I just got back from an epic trip to the highlands of Scotland open canoeing with some mates.
We were prepared for the sort of weather that an October in northern Scotland could throw at us (which the weather forecasts were also suggesting would happen) but on this occasion they got it wrong and we really lucked out.
Day 0 was the trip up. This started at 5:30pm near Oswestry in North Shropshire and ended at around 5am the next morning when we arrived at the banks of Loch Morar.
Day 1 started after 2-hours-sitting-in-a-car-seat sleep and a large slug of rum. The wind wasn’t as bad as we had feared but it was still a horrid headwind that meant we had to fight our way over medium-scary waves all day as we crawled east, with the feeling of sometimes going backwards. As we approached the end of the first day things started to brighten up, especially as we’d found a lovely camping spot on a beach full of driftwood. Naturally we had a fire and if we were not so exhausted from the exertions of the day I’m sure we’d have stayed up late into the night. As it was we ate well, drank all the stuff in tins to cut down weight, then crawled off to bed.
Day 2 we started off by crossing the Loch, this is notable for 3 reasons:
- Crossing open water is not for the faint hearted especially when in an open canoe whilst wearing wellies and lots of cold weather gear being on a body of water that has a fair bit of wind – waves being proportionally sized to the amount of wind, waves liking to fill up and/or tip over open boats – and is miles from any civilization;
- The Loch was 3/4 mile wide at our crossing point;
- Loch Morar is the UK’s deepest body of freshwater at around 300m (1000ft) and we crossed at the deepest point. For context I used to live on a hill in Wales that was 1000ft+ above sea level; that felt high up (especially in winter when it got to -19!). On this crossing we were looking at the hills around us being of a similar height to the depths below;
As a reward for getting to the other side we now got to empty the boats and carry them and the gear around a mile up and over to Loch Nevis; we really enjoyed this bit, (especially having to do it twice).
Loch Nevis is a sea Loch so we now had tides to contend with so we waited until low tide (3pm) and then had a mad dash east to Sourlies Bothy before it got too dark. We only just made it.
After a gastronomic feast of freshly harvested (by us) mussels and a curry we had a quick game of poker and then collapsed into bed again.
Day 3 broke with not a hint of wind so the water was like a mill pond; it was a real sight to behold…
This not only meant we had an easy ride out – as we timed our departure for high tide – this also meant I could start to learn how to solo in the canoe that I now knew I’d be taking back home with me.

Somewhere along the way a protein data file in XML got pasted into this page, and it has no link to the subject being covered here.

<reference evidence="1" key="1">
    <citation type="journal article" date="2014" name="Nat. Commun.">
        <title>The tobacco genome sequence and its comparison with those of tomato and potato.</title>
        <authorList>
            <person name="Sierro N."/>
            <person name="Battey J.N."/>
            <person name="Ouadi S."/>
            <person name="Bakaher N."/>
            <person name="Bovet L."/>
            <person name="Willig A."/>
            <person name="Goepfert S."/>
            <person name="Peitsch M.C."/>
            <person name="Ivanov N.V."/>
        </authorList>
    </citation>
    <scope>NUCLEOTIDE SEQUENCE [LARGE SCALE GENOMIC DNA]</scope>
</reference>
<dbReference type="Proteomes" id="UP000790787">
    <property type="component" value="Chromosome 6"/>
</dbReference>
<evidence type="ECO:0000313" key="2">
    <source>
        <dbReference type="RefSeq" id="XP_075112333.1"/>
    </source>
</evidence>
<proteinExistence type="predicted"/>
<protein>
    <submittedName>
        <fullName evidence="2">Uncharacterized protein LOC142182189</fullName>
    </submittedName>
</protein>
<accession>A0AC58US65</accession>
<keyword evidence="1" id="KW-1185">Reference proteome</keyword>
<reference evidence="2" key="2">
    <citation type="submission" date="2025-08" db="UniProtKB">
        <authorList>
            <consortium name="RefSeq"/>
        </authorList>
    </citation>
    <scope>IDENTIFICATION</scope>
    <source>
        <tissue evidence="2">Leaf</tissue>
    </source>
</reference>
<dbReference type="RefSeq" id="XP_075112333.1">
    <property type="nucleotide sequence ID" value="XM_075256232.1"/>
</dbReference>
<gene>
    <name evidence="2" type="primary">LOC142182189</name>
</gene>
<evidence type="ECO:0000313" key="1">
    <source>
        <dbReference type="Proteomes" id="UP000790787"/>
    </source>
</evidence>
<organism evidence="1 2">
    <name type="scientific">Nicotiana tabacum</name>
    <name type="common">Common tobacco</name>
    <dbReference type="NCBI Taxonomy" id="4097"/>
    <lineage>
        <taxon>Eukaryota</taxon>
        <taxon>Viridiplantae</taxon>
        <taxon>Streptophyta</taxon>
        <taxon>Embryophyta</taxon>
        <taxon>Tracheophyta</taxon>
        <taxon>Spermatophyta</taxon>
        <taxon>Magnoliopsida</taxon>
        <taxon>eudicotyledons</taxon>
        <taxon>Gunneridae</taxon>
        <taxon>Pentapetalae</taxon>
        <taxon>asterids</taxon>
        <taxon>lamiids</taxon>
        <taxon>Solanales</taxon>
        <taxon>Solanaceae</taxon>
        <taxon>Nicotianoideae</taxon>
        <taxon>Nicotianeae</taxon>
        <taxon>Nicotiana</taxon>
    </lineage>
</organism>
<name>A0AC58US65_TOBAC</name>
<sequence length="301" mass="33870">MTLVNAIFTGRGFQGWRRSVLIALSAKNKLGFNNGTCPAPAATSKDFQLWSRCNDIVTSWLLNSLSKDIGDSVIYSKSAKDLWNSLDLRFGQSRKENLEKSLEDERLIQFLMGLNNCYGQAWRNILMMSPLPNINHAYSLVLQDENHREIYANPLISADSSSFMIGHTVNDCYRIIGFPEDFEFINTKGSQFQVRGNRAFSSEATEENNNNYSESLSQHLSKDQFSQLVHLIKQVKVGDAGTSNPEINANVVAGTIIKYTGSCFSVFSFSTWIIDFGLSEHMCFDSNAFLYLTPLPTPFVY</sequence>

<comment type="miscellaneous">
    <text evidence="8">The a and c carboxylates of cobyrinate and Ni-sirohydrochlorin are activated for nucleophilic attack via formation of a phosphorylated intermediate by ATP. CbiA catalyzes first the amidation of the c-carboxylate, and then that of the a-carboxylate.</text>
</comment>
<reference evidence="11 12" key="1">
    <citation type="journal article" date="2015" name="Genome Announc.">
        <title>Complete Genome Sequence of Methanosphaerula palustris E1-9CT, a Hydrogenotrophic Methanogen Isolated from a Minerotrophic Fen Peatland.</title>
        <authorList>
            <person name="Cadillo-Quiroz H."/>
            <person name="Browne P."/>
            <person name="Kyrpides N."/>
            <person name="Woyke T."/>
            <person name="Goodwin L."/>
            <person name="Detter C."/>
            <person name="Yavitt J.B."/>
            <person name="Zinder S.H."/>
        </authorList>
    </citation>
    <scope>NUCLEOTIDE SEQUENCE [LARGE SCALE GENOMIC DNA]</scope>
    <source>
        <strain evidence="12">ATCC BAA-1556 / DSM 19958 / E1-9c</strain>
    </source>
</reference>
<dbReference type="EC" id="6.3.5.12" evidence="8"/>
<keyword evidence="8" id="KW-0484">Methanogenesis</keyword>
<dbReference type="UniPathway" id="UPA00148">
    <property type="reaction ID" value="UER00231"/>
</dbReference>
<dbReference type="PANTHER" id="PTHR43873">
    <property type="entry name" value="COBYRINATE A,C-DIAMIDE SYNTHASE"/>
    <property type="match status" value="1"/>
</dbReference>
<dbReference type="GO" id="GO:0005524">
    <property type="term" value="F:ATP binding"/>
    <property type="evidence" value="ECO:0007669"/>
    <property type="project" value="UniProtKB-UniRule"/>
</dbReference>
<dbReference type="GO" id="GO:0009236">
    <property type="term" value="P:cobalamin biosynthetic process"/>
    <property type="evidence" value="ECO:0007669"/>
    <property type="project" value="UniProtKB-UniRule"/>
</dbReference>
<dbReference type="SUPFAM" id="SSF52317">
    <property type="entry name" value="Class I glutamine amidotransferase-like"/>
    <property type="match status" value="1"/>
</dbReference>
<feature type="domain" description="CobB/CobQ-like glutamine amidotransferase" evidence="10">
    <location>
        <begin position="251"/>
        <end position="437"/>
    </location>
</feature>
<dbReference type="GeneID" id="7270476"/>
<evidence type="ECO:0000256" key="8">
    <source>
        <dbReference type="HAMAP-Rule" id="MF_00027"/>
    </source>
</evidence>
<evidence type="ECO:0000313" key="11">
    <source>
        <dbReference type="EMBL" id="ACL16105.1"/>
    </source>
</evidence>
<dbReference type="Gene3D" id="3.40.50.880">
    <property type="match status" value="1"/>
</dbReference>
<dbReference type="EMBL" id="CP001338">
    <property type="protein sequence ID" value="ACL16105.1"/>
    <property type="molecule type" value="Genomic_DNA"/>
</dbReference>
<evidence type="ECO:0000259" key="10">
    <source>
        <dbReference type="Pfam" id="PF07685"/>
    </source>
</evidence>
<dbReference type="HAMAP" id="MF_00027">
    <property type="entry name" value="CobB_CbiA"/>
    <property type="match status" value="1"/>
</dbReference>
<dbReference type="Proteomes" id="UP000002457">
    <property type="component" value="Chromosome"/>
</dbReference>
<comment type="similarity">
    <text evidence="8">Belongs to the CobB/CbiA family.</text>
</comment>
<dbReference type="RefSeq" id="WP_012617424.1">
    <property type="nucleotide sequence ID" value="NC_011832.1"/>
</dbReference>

I got some expert tuition from Wes and I spent the rest of the day attempting to perfect the ‘Knife-J’ stroke as we headed towards Inverie.
By 4pm it was most definitely pub o’clock which was fortunate as we arrived at Inverie home of The Old Forge, a pub that markets itself as “Mainland Britain’s Remotest Pub”. Whether it’s the remotest is up for debate but it’s certainly 10 hours drive away from my home in Shropshire, you need a boat to get there and it has views to die for; so I think we’ll let them off.
We had a few medicinal ales then wobbled around the coast 1/4 of a mile to the Foundation Bunkhouse where we paid to stay that night. Within the hour we were back in the pub as we’d pre-booked the week before to dine there. Naturally we had sea food to start but none of us could resist the venison burger for the main (which was *really* good). The pub had a great atmosphere as it was rammed due to there being a ‘black tie’ end of season get together where all of the estate’s gamekeepers, gillies, deerstalkers etc were all getting well oiled.
Wobble back to bunkhouse, sleep in a bed.
Day 4 was another calm day! This was the big one we had to head out to sea then cross the Loch at the narrow point with options for being pulled out to sea by the current and general capsize-atunities. I started off by soloing but the wind picked up and I struggled so Wes took over solo with Giles and myself in the other boat for the rest of the day.
The crossing ended up being fine as the wind dropped of AND we’d timed the crossing for the slack tide. This didn’t stop us pausing on a little rock island for a bit to sip some celebratory Rum, though.
The final push was to Mallaig a few miles up the coast. We didn’t stop long, opting to grab some beer supplies in the Co-op and head straight back out again (avoiding the car ferry that had just started its engines up).
This was to be a small hop around the coast to pick up the road to Loch Morar. Being on the sea was a whole different dynamic. The sea was relatively calm but we still had decent sized waves as well as breakers over now emerging rock outcrops (the tide was going out). We came to the conclusion that one of us capsizing was an inevitability which would be a shame given we’d had such a smooth trip so we beached ASAP.
Wes headed off the the road to hitch to the car and by the time Giles and I had carried all the stuff to the road – through someone’s garden it turns out (they didn’t mind) – he was back!We got the boats loaded up and camped that night at a not overly cheap and not overly cheerful campsite that as a saving grace had amazing views.
The day 5 trip home was long but uneventful with me getting in around 9pm. I then that the job of explaining to Mrs B why there was a boat on my car…